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Page 39 text:
INEZ KEITH WEEKS “ Pigeon” “ Thy modesty is a candle to thy merit. " Art Editor; Literary and Dramatic Club ’25-’26; La Societe Francaise ’25-’26; Rapunzel Club ’24-’25; Virginia Lit- erary Society ’22-’23, ’23-’ 24. Inez is noted for her ability to draw. You will notice this if you look care- fully at the drawings in the “Oriole.” At first she may seem a bit calm and reser ed but after getting acquainted with her you will find that she is al- ways ready for a good time. STEPHEN MARK LYON " Bally” “ Pleasure fills my youthful years; Drop study ij it interferes. " Circulation Manager of Oriole; Baseball Squad ’23-’ 24, ’24-’25; Football Squad ’23-’ 24, ’24-’25; Vice-President Mono- gram Club ' 23- ’24 ; Literary Society ’23-’ 24, ’24-’25; Literary and Dramatic Club ’25- ’26; Suicide Club ’25-’26. Junior spent the first half of this year seeking something (an educa- tion presumably) at Roanoke Hi, hence he drew an unusual blank at the top of the page. However, he lost no time renewing his old acquain- tances around his native soil — for proof see “Who’s Who.”
Page 38 text:
LOUISE VALENTINE WHITT “Whitt” “ ’Tis good nature only wins the heart.” Ad Editor; Literary and Dramatic Club ’25-’26; Virginia Literary Society ’23- ’24, ’24-’25. Louise may have an aspiration to become an excellent student, but it isn’t her greatest aim in life. She is a definition of cheer and joy, being able to make us laugh more in a minute than a clown could in a week. Her whole interest lies in the name of Radford. BLANCHE LORA WHITAKER " Jack” “7 am happy all the time, hut to be everyone’s jriend is just my one supreme dream. " Club Editor; Literary and Dramatic Club ’25- ' 26; La Societe Francaise ' 25-’26; Virginia Literary Society ’23-’24. Blanche is a girl of few words but she is always ready to help us in any- thing we undertake. Although she is somewhat reserved she has a touch of humor and is usually telling a new joke. Indeed, we are proud to have her with us and we wish her success in the future years. [ 34 ]
Page 40 text:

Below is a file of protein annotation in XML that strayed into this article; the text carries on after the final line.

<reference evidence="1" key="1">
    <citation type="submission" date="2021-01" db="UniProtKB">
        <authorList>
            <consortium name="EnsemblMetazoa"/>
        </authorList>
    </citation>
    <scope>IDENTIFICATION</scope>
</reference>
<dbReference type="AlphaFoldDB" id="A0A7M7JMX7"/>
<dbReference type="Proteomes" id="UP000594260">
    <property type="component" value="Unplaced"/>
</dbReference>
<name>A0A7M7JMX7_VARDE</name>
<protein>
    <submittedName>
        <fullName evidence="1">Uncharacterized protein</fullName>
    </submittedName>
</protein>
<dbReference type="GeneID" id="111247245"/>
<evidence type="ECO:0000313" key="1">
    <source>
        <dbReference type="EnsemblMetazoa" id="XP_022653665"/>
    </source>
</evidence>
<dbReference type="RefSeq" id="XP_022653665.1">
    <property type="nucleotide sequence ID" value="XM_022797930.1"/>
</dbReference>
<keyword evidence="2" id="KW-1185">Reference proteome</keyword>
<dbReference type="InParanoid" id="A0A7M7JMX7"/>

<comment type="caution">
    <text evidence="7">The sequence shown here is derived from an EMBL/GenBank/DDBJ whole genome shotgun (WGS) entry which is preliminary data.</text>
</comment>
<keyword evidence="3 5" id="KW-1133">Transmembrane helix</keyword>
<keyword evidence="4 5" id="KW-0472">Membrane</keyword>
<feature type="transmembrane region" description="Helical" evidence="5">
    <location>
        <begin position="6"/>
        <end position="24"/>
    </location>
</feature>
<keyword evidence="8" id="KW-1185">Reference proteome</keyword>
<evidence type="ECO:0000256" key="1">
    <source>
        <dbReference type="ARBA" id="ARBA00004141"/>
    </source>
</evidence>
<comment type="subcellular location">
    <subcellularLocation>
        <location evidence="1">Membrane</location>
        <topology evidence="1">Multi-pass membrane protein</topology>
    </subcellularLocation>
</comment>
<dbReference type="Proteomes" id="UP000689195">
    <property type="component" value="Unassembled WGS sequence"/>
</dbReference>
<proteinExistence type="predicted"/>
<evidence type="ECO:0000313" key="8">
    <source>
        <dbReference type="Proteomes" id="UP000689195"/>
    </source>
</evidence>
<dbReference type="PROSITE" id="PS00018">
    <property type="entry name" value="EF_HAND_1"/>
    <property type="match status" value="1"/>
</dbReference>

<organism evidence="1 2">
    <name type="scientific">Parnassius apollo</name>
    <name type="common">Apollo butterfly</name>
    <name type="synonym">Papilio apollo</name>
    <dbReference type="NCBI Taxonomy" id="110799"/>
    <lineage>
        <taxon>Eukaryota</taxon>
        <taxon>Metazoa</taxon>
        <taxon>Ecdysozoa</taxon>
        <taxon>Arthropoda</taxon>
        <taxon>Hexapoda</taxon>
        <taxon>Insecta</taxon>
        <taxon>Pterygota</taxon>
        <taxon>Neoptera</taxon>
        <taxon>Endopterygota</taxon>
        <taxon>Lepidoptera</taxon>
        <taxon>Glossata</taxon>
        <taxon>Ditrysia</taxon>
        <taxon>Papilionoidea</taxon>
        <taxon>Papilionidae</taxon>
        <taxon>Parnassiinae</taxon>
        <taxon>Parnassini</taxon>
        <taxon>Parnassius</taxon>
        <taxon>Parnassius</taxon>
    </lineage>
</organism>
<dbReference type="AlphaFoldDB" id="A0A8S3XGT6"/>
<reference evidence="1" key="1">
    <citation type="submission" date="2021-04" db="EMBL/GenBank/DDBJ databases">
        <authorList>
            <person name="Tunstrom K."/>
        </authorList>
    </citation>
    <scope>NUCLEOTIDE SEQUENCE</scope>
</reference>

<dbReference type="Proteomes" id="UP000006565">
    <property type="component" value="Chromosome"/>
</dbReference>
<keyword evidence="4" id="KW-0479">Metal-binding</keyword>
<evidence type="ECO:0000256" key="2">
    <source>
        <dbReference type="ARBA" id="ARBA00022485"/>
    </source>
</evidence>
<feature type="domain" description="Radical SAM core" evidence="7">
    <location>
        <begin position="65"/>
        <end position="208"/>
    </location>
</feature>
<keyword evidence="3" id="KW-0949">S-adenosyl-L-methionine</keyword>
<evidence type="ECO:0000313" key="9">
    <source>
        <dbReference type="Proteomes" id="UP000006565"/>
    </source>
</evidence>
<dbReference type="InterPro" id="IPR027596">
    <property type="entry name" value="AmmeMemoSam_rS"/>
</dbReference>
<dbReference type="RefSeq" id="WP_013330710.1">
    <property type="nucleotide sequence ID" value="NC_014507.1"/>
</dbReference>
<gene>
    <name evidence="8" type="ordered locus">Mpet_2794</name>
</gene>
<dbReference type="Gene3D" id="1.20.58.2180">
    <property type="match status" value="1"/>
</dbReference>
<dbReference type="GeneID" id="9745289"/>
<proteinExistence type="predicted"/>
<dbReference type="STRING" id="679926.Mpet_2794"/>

CLASS HISTORY W HAT is the significance of the date, September 17, 1922? Yes, it sounds like Miss Thomas in History class. But it is far from it. If it were History it would go in one ear and out the other, whereas this date will be stamped forever on our minds as Seniors. Any of the Class of ’26 can tell you why it is important. It was the day on which fifty-two young ladies and gentle- men of the greatest intelligence, in their own opinion and no one else’s, entered the great halls of learning — the halls of Pulaski High School. They thought they knew quite a lot, but in the opinions of the upper classmen they were as green as the greenest of grasshoppers. Some time during the first day their air of bravado fled. They were informed that they were “rats.” It then dawned upon their blank minds that they would have to endure nine long months of “rathood” before they could pass out of this land of torture. They found out that when great peals of laughter issued from the Senior, Junior, and Sophomore rooms, it was usually caused by a teacher or someone else tell- ing about some of the unique answers the Freshmen had given to questions asked them. It was very trying. The first four months dragged by and then we began hearing the groaning and moaning of many students. When asked what disease they had, the only answer they gave was, “Exams.” We pictured some of the most terrible exams imaginable. Then the teachers be- gan talking about them. We were scared stiff and had night- mares for a week beforehand. When the monsters arrived they were no harder, if as hard, as our seventh grade exams had been. Afterwards our heads were held a little higher. So pass- ed the nine long months while we were Freshmen. Then, those who were so fortunate as to pass, became Sophomores. How important we thought we w ' ere. Our noses became highly elevated. It was now our privilege to taunt as we had been taunted. The poor Freshmen were the victims as usual, The year flew by, the monotony being broken now [ 36 ]
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